Figure 3.

Responses (%) to the question: “What or who influenced you most in choosing a career in rheumatology?”

When asked to choose from a menu of options that might be included among their most important influences, ∼40% of fellows reported that intellectual interest in the field influenced their decision (Figure 4). Intellectual interest was the most frequent answer to the question “What aspects of rheumatology attracted you most to the profession?” Approximately 33% of fellows cited the intellectual content of rheumatology as being critical to their choice. In written comments, >20% of respondents specifically mentioned the complexity, variety, and depth of the diseases treated by rheumatologists, particularly regarding the diseases' underlying pathophysiologic mechanisms. Words like interesting, intellectually stimulating, and challenging were used in >13% of respondents' descriptions. Only 12% of fellows specifically cited the introduction of biologic agents for the treatment of rheumatic diseases as being among the aspects of the profession that attracted them most, and ∼10% noted the opportunity to form long-term relationships with patients.

Figure 4.

Responses (no.) to the question: “Which of the following entered into your decision-making?”

Lifestyle considerations was the second most-frequently chosen factor that entered into trainees' decision-making, although it was only mentioned by 14% of the trainees. Similarly, only 13% cited quality of life as being among the aspects that specifically attracted them to the profession.

Virtually every subspecialty of medicine, as well as general internal medicine, pediatrics, and family practice, was among the fields the current rheumatology fellows considered while making their career choices. The most frequent first choice after rheumatology was hematology/oncology, cited by 16% of those surveyed. Approximately 10% considered cardiology and 9% considered nephrology to be their next most-likely fields of choice.

When asked to define a rheumatologist, fellows frequently commented on the cognitive characteristics of the profession. Over 45% used terms like intellectual, intelligent, and curious to describe the characteristics of a rheumatologist. Fellows emphasized thoroughness, the detective work of fitting things together, and the ability to deal with uncertainty and complexity. Over 22% mentioned compassion, caring, and the ability to establish rapport with patients, and 11% specifically commented on the patience of rheumatologists. Approximately 10% emphasized that they consider rheumatologists to be superb internists and adept clinicians.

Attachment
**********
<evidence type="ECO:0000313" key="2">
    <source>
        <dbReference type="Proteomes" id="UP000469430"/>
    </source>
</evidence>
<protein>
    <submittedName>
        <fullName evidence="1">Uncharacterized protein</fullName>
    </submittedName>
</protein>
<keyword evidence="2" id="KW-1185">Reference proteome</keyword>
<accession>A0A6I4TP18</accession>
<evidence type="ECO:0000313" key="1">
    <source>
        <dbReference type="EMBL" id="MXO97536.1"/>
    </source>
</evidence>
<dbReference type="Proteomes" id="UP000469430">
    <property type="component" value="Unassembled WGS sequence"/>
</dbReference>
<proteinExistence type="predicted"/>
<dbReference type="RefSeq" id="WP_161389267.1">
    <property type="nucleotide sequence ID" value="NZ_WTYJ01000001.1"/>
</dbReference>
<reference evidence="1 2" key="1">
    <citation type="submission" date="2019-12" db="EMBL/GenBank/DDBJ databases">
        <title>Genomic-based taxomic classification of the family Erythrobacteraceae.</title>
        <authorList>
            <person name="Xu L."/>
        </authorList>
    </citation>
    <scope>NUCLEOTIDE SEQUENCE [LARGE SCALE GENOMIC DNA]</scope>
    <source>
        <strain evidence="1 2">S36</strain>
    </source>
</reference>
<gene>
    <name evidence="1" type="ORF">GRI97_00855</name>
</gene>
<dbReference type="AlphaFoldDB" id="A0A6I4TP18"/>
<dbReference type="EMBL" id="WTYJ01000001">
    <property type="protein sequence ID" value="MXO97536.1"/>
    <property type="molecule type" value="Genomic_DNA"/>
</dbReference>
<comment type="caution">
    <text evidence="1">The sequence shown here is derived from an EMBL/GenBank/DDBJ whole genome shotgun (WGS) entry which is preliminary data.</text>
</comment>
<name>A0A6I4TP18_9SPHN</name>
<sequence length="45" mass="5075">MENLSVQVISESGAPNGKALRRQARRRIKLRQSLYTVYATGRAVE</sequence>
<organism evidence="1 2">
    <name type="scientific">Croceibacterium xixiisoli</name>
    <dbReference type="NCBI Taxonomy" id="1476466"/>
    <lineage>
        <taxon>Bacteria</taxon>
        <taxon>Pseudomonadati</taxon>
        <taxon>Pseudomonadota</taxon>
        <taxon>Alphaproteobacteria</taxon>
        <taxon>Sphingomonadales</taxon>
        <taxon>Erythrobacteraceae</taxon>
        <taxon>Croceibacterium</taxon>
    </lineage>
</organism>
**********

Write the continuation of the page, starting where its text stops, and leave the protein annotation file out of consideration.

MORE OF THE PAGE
Over 70% of survey participants stated that enhancing exposure to the field would be the most important mechanism in attracting physicians to become rheumatologists. Respondents specifically stated that this exposure should occur during both medical school and residency, and ∼12% noted the importance of the clinical rotation in this regard. Another 10% of respondents noted the important influence of role models and mentors in attracting recruits to the field.


To our knowledge, no prior survey has specifically addressed what factors trainees consider when they choose to subspecialize in rheumatology. However, our review of the literature on career choices among medical students has revealed several factors that enter into medical career decision-making in general. These include exposure to an experience during medical school, exposure to a role model or mentor during medical school, exposure to programs or incentives designed to enhance recruitment, exposure to programs designed to enhance rheumatology education, the personality characteristics of the students themselves, and lifestyle considerations.

The educational literature suggests that exposure to a variety of experiences during medical school can have significant effects on ultimate career choice. In a questionnaire-based survey of 8,494 doctors graduating from all 23 UK medical schools from 1999 and 2000 (4), 45% of students cited “experience of a chosen subject as a student” and 27% cited “exposure to a particular teacher or department” as influencing their career choice “a great deal.” Only 14% of students' inclinations before medical school influenced their ultimate career choices. These observations are consistent with the findings of a survey of medical students that evaluated who among them chose surgery as a career (5). In a retrospective analysis of the surgery rotation case logs of 146 University of Wisconsin medical students, it was noted that students who chose general surgery saw more abdominal and general surgical cases than those who chose surgical subspecialities or nonsurgical fields (5).